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Repealing Marquette

posted by Bob Lawless

Senator Sheldon Whitehouse has introduced, with Senator Dick Durbin, the Empowering States' Right to Protect Consumers Act of 2009 (S. 255). The statute would repeal the thirty-one year old Marquette decision, which was the United States Supreme Court ruling that held federal law preempted state law regulating interest rates. A later decision in 1996 (Smiley v. Citibank) expanded the scope of federal preemption, holding states also lacked the power to regulate the fees charged on credit cards, and the bill would repeal Smiley as well.

Marquette
effectively deregulated most consumer interest rates and led to the expansion of consumer borrowing for the past thirty years. After the Smiley decision, bank fees started to climb. Much of the "gotcha" marketing mentality from the credit card industry can be attributed to the freedom Smiley gave banks to exploit credit card fees as a revenue stream.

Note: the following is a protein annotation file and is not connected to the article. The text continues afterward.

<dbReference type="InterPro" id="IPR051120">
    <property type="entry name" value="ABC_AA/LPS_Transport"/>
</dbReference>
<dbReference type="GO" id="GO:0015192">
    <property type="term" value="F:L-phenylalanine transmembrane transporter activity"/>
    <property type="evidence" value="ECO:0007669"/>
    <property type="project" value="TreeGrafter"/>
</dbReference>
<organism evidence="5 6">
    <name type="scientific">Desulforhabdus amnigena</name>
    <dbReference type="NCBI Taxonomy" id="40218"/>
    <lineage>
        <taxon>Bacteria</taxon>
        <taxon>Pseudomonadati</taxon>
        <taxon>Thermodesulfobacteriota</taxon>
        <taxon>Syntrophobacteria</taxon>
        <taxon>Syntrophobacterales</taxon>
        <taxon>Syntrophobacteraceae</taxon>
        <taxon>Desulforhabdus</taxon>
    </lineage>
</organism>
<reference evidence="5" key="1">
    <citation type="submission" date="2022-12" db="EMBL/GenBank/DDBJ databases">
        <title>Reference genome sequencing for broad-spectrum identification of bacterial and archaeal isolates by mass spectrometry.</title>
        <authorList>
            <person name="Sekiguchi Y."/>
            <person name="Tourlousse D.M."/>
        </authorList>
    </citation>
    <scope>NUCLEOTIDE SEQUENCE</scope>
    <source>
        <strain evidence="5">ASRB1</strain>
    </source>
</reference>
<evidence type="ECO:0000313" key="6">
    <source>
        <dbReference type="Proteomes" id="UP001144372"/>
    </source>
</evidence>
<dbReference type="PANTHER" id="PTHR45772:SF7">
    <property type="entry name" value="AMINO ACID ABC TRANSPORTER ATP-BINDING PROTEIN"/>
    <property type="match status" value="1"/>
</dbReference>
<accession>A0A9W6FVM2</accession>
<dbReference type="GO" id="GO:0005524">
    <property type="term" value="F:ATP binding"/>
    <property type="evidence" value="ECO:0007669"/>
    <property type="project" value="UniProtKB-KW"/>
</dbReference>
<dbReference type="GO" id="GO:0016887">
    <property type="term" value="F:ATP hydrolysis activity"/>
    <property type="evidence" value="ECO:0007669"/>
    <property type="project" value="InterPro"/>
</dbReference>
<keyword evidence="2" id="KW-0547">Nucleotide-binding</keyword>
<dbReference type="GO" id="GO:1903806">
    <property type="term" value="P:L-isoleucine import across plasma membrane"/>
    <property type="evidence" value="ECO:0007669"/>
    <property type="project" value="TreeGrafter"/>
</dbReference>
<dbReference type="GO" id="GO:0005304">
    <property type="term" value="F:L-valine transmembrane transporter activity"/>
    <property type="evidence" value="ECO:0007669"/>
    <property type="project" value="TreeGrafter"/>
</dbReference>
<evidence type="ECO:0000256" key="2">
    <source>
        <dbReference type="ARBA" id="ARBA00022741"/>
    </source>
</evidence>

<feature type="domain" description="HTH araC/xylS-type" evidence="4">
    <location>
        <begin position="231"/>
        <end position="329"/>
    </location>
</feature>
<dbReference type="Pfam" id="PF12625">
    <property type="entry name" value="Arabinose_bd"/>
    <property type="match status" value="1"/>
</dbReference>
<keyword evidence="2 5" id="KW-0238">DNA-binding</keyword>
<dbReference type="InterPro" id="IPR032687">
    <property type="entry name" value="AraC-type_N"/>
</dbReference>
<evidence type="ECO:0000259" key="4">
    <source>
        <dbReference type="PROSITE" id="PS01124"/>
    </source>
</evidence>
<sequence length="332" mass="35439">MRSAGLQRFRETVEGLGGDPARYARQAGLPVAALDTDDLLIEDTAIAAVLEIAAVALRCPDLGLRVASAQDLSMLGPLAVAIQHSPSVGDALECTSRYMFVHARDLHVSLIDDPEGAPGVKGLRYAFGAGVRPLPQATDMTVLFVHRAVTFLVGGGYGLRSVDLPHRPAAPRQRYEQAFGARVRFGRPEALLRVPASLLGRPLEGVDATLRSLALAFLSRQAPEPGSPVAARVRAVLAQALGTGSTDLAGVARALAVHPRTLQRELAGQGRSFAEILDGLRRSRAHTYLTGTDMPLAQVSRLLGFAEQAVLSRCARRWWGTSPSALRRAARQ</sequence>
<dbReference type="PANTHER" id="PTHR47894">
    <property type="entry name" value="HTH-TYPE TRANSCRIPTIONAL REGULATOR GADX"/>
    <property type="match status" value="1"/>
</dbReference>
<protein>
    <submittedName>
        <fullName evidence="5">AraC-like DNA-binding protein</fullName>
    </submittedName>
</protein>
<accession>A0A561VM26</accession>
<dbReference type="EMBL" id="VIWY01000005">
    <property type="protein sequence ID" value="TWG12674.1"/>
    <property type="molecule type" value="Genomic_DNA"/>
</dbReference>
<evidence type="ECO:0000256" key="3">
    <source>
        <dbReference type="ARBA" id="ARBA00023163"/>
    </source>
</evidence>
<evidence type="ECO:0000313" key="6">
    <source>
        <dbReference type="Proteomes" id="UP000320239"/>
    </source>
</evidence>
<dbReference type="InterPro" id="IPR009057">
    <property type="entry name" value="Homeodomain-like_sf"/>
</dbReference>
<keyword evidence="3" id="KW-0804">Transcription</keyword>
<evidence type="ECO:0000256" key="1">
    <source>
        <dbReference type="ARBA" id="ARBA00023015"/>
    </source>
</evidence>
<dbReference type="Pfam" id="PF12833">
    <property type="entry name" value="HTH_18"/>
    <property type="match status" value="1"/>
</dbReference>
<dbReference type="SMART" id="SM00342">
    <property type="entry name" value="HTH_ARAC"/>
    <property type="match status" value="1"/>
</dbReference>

Some persons think interest rate and fee caps are bad idea. Fair enough. The Whitehouse bill, however, is not an interest rate cap. It merely returns the power to the states to regulate consumer lending to their citizens and harnesses the states as "laboratories of democracy" (as the saying goes). Let the states experiment with interest rate and fee caps, and we will find the right balance between exploitative market practices and overly restrictive government regulation.

Comments

Could we take that further? Maybe it could leave the door open to allow states to force Mortgage Companies to modify Mortgage Contracts? I know we regulate certain types of mortgages. ie.. second mortgages (fairly new here in Texas) But I don't know how much retroactive powers the states have over mortgages. Maybe the states could say "you know these subprime ARMS are really hurting our bottom line, lets change them". Guess I should read it before asking.....????

Opps... Guess not.....:(

Or, put differently, the bill closes off a regulatory arbitrage loophole that the Supreme Court inadvertently opened up when interpreting the sorely outdated 1863 National Bank Act.

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